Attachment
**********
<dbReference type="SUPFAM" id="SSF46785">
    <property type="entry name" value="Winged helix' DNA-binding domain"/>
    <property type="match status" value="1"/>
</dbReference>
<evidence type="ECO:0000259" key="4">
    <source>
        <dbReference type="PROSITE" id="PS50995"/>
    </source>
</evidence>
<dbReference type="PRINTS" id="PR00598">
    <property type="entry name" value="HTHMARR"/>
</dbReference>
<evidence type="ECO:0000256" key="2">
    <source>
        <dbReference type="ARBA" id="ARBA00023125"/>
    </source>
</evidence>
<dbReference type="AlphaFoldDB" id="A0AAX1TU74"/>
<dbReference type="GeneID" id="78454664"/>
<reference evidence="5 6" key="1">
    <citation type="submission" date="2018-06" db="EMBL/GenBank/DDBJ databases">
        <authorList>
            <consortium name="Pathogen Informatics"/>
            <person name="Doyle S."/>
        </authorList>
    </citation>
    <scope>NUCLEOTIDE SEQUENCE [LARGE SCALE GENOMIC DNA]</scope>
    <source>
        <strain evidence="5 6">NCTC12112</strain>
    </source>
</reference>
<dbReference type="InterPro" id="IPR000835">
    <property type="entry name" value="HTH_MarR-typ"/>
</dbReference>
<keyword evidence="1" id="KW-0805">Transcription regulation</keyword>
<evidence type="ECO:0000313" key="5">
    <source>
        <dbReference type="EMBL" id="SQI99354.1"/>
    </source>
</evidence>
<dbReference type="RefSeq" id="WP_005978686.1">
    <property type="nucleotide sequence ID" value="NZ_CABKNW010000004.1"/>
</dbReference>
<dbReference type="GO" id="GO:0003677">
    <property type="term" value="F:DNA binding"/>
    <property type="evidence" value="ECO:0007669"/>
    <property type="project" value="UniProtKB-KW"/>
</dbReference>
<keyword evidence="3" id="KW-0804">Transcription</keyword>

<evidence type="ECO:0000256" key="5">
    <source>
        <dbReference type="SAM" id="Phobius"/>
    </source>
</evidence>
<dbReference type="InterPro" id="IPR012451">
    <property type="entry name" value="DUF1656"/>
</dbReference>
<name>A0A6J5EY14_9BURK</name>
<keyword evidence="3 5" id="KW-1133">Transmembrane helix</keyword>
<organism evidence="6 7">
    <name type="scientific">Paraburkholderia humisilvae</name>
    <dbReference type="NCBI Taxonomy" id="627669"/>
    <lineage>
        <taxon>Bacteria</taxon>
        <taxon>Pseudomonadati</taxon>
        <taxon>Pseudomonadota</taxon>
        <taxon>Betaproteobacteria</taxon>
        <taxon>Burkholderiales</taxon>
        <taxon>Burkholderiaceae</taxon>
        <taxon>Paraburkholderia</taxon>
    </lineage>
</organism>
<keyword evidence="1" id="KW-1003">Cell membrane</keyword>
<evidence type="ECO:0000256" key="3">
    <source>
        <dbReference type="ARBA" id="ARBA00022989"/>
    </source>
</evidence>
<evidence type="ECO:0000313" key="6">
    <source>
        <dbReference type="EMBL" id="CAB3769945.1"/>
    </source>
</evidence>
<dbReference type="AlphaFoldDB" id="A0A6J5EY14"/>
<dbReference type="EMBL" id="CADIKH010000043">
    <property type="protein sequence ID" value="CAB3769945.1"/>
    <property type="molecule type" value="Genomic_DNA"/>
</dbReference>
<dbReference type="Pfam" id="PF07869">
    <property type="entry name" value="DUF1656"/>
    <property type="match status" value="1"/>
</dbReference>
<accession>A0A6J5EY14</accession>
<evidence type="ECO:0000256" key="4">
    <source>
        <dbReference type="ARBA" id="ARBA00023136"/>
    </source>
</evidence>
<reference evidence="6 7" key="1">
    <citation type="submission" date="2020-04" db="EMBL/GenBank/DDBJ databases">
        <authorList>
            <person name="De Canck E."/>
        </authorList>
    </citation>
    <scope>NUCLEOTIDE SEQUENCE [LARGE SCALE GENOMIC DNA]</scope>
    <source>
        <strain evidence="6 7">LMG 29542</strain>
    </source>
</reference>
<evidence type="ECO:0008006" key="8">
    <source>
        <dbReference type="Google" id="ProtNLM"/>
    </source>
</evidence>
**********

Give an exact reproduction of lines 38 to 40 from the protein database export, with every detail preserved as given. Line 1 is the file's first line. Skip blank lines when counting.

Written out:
        <dbReference type="EMBL" id="SQI99354.1"/>
    </source>
</evidence>